Classifying and Understanding Cancer Through microRNA-Based Deep Learning

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Kaczmarek, Emily
Deep Learning , microRNA , Cancer Classification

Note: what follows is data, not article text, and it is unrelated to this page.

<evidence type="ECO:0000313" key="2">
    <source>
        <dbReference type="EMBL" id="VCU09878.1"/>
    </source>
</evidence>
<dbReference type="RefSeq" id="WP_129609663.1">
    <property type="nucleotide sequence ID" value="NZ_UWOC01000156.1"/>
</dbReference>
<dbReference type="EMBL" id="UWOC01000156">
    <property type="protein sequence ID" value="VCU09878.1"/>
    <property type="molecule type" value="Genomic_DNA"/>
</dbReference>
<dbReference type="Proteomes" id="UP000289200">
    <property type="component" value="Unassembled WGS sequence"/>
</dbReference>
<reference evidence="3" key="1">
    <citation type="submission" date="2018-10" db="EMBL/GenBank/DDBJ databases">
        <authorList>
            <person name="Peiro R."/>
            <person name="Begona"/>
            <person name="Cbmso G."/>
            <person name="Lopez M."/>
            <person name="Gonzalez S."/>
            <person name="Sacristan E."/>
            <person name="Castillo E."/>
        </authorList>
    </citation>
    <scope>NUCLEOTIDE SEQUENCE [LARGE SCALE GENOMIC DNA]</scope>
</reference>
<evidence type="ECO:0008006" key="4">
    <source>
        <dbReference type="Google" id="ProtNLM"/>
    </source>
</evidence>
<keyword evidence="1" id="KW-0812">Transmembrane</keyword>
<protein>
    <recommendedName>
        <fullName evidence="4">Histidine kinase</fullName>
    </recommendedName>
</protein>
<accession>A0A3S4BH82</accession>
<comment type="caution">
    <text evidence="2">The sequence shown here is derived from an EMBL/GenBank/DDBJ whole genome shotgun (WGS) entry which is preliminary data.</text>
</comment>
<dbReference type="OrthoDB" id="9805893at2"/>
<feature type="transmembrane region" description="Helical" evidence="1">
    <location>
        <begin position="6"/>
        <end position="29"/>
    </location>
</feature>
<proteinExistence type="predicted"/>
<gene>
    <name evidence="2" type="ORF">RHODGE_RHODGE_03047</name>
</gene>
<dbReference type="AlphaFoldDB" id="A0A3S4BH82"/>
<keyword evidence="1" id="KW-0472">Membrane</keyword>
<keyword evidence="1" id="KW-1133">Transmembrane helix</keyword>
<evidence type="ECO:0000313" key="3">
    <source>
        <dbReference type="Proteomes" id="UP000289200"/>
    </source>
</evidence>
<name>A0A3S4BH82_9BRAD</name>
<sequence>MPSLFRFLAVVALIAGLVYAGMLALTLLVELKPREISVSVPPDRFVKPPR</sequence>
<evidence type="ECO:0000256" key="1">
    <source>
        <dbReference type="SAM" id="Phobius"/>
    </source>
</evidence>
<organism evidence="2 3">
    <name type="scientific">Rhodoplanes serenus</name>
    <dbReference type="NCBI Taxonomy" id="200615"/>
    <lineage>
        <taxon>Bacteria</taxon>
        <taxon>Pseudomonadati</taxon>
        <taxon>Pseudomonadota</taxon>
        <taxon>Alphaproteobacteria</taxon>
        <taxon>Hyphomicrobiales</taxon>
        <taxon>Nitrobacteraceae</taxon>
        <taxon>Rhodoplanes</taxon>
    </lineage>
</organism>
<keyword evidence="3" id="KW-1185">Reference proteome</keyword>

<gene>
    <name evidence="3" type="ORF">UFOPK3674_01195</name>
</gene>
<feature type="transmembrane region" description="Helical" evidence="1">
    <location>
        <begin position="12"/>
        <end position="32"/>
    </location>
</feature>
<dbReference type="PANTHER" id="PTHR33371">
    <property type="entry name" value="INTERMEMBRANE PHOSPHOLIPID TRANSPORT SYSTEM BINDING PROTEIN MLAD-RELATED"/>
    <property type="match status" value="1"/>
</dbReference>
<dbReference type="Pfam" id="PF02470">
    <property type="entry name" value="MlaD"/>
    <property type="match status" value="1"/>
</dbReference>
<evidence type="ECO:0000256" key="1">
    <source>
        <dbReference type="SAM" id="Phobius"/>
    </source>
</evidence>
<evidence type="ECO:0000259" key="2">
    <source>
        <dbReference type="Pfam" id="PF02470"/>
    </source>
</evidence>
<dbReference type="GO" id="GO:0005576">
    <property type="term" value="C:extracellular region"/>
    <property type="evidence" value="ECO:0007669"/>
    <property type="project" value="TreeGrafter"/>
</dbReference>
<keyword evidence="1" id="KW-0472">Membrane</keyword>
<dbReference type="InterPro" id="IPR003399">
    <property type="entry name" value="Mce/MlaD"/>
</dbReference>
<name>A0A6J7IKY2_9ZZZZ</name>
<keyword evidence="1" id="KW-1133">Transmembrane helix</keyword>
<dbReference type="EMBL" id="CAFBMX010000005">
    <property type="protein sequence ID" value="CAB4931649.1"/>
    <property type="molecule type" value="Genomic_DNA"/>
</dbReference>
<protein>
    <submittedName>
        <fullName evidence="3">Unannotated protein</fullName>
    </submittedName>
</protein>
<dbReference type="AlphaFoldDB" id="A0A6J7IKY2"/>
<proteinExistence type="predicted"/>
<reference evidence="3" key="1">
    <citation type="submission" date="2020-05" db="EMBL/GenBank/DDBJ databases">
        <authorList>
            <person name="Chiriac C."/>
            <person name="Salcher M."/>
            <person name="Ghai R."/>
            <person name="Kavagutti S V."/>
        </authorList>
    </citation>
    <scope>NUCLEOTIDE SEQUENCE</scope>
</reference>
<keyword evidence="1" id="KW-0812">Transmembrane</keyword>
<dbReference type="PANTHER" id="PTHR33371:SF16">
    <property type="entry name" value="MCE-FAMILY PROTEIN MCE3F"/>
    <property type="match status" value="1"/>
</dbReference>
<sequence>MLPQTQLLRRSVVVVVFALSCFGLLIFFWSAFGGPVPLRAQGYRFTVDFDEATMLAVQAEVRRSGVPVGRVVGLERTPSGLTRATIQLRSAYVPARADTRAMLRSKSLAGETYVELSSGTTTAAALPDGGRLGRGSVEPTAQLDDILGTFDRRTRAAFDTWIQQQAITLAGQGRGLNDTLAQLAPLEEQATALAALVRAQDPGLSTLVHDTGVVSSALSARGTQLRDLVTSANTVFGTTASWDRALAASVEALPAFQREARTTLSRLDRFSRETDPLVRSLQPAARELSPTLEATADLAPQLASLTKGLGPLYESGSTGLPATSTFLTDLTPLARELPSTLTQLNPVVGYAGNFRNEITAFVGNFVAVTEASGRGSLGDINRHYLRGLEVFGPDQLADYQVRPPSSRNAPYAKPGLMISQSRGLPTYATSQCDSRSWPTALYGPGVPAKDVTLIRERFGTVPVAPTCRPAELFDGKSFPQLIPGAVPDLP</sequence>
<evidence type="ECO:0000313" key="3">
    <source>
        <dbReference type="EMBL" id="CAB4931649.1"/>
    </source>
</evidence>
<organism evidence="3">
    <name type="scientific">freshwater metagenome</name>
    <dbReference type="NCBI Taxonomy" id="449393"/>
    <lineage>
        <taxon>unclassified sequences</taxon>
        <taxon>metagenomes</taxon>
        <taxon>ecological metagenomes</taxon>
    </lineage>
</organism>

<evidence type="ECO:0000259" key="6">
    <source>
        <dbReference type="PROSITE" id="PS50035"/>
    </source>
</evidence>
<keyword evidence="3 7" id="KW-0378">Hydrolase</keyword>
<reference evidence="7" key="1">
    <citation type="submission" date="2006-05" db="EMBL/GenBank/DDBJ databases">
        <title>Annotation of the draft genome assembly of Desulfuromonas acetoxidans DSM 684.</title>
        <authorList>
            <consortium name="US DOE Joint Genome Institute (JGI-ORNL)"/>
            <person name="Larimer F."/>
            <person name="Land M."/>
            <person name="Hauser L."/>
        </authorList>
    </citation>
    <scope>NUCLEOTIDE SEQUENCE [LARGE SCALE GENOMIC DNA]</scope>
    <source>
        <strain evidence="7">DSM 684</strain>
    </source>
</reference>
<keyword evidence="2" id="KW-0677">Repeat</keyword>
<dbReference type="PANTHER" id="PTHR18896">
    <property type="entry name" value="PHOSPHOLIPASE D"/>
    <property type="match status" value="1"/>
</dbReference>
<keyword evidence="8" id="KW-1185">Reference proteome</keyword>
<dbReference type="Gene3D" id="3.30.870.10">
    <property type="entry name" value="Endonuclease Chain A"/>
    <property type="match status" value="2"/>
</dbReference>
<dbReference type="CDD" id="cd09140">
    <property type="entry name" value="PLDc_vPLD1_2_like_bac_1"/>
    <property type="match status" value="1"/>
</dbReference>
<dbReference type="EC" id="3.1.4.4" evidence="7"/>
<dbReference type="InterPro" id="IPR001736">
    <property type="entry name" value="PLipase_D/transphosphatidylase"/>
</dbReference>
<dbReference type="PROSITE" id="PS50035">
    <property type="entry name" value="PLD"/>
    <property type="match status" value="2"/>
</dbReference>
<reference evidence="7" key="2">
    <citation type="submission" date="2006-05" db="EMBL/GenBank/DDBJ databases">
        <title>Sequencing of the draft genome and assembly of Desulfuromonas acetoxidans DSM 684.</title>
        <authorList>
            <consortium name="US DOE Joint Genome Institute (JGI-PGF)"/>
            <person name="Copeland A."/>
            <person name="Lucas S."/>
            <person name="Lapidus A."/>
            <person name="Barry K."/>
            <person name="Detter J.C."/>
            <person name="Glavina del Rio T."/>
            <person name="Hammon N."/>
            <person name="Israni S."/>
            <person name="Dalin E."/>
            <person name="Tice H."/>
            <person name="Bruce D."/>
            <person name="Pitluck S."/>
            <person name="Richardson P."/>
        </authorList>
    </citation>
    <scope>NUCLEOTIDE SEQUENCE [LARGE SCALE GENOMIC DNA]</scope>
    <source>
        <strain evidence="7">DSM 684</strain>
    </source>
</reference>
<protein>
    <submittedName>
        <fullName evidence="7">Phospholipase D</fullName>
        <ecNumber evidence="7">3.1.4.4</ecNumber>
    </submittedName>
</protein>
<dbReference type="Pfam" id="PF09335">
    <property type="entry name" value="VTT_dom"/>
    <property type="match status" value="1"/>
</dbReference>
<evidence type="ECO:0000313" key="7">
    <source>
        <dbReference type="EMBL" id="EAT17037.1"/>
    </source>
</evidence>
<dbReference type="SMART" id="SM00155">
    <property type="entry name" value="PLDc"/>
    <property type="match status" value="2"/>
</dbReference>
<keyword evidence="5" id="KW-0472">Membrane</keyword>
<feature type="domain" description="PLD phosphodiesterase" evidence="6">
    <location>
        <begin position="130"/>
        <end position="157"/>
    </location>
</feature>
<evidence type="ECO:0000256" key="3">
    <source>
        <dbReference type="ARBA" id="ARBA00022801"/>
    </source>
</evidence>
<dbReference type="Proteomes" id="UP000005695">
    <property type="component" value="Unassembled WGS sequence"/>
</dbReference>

Accurate cancer classification is essential for improved mechanistic understanding, prognostication, and treatment selection. Advances in next-generation sequencing have allowed large molecular datasets to be acquired rapidly. These datasets can be used to increase our understanding of disease through careful extraction and interpretation of molecular information. microRNAs (miRNAs) are small RNA molecules that negatively regulate gene expression, and their dyresgulation is a common disease mechanism in many cancers. While a number of mRNA and protein biomarkers have been suggested for certain cancers, there has been little translation of miRNA biomarkers to a clinical setting. Through a clearer understanding of miRNA dysregulation in cancer, improved mechanistic knowledge and better treatments can be sought. However, there is currently a paucity of computational methods that can handle large next-generation sequencing data for improved cancer classification and understanding. In this work, we present three distinct deep learning architectures designed to classify cancer and extract meaningful information from miRNA profiles: a Deep Cancer Classifier (DCC), Deep Neural Map (DNM), and Graph Transformer Network (GTN). First, we use the DCC to classify neoplastic from non-neoplastic tissue from the same origin. The DCC is compared to machine learning and feature selection algorithms to demonstrate the advantages of miRNA-based deep learning. We also identify miRNA cancer biomarkers with distinct differences in neoplastic and non-neoplastic tissue through our feature selection algorithm (e.g., miR-375 in breast cancer). Next, this work is extended to unsupervised classification with the DNM, using only similarities between miRNA profiles to stratify cancer by neoplasticity status and tissue-of-origin. Activation gradients are implemented to determine miRNA biomarkers and interpret sample misclassifications, finding clusters of cancer subtypes and potential higher-grade tumours. Finally, the GTN is employed to analyze the targeting relationship between miRNA and messenger RNAs (mRNAs). The attention of the network determines both miRNA and mRNA biomarkers, as well as important targeting pathways in cancer. We show the importance of analyzing molecular data through deep learning by achieving high classification accuracy, and identifying both well-known and novel biomarkers.
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